Thanks for your kids

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Last night, I started reading The Merry Recluse, a posthumously published book of essays by an writer I really admire, Caroline Knapp. Knapp was not married and never had children (she died very young, in her mid-40s I think, of cancer). A couple of the essays in the book are about her decision not to have children and the importance of other people's children in her life. Knapp is clear that just because she has no particular desire to have children of her own does not mean that she doesn't like kids, or that she doesn't want to spend time with them. Quite the opposite, actually. She dotes on a niece and nephew in one essay and another niece in another essay, and even credits the relationship she wants to have with her niece as being a primary reason for her decision to stop drinking. The children in her life are clearly very important to her.

And they are to me, too.

Even if I decide once and for all that I do not want my own kids (which seems like about a 50-50 bet at this point), I can't imagine not being very happy to have kids in my life. With me, it's less my actual nieces, who are both too old to want to hang out with me and very far away, and more the children of my friends. Here in Austin, pretty much all of my friends have kids now, and I'm really happy about that. I like hanging out with them and with their kids. They have enriched my life by bringing their kids into it, and allowing me time to spend with them. I appreciate that.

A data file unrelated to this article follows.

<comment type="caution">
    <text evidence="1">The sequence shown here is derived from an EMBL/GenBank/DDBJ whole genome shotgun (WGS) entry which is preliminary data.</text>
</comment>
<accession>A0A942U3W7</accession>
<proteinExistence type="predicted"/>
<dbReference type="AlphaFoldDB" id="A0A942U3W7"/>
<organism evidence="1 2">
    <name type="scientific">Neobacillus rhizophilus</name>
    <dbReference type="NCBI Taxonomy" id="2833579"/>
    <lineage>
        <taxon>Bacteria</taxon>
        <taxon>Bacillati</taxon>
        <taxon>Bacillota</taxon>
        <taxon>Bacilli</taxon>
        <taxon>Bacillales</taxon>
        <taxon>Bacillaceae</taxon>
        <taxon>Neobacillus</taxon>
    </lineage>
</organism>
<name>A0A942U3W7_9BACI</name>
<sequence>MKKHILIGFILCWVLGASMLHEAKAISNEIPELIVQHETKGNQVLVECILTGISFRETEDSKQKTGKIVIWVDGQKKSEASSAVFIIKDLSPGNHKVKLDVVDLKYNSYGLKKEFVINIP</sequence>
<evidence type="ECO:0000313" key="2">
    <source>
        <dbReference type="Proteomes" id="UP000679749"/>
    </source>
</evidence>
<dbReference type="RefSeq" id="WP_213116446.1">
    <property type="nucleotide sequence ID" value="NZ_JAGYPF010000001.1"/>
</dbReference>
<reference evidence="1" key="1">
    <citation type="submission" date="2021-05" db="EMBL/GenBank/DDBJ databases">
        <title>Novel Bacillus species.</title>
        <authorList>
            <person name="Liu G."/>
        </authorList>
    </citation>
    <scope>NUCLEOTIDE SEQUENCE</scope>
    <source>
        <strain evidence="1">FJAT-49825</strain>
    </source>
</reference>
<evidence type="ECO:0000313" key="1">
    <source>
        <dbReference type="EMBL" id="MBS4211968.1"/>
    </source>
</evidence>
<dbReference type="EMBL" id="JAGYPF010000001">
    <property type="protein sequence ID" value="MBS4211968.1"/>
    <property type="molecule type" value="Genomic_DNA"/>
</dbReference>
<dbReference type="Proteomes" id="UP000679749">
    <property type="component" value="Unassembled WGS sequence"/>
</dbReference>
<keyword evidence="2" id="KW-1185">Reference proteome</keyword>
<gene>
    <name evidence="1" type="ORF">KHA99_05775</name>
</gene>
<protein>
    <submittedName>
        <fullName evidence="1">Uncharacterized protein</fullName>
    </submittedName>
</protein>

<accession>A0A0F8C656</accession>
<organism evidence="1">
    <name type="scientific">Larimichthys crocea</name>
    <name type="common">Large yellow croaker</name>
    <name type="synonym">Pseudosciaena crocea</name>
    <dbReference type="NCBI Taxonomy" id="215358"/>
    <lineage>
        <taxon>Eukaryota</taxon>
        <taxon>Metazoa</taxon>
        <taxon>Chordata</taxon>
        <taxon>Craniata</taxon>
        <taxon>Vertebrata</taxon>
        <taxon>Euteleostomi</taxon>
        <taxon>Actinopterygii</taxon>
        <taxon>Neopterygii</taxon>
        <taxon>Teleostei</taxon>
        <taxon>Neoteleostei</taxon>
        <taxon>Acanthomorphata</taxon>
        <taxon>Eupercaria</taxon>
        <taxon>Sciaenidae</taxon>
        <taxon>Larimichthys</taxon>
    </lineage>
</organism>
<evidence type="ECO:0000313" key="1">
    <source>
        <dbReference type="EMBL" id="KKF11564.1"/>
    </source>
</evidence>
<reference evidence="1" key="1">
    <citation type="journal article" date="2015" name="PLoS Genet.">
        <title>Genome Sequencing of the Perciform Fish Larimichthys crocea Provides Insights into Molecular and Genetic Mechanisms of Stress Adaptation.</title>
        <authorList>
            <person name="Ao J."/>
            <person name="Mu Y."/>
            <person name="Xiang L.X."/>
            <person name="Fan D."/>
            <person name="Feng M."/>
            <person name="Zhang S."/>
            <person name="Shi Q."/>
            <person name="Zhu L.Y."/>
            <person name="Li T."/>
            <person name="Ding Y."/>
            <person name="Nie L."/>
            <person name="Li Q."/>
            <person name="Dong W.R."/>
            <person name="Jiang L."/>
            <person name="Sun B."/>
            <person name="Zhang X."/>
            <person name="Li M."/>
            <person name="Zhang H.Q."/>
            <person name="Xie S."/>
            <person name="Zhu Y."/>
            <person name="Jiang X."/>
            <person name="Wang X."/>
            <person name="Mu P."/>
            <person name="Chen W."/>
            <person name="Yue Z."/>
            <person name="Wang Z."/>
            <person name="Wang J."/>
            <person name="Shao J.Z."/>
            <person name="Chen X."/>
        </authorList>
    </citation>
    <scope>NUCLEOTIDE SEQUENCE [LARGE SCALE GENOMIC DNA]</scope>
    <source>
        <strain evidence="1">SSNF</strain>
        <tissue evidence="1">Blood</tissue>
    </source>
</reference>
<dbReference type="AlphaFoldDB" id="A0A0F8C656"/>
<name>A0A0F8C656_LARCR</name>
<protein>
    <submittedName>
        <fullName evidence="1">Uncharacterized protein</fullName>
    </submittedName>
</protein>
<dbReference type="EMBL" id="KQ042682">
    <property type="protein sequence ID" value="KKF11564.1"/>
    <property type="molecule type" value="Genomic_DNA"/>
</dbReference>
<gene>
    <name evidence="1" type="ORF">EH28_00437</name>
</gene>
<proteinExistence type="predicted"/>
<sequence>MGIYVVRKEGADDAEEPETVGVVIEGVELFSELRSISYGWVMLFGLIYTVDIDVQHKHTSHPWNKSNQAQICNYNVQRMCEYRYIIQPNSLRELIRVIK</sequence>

Two of my best friends and their daughter moved away a bit less than a year ago. I miss all three of them terribly, but honestly, I think I miss the little girl the most. This isn't because I love her any more than I love her parents, but rather because I know from experience that her parents, as adults, will likely be very similar the next time I see them to what they were the last time I saw them. She, however, won't. She's quickly moved from a toddler to a little girl, and she'll be a pretty big girl by the next time I see her. She's been potty trained, started school, and I can only imagine what else. And I haven't seen any of it. That causes some pretty big missing. It is also much harder to maintain a long-distance relationship with a child--she's not old enough to email, you know?

My point, such as it is, is just to express my gratitude to my friends and their children for allowing people like Caroline Knapp and me to enjoy and experience children in our lives without having them ourselves. I really appreciate it.


I hear you. It's my nieces I miss the most, living overseas.

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April 2012

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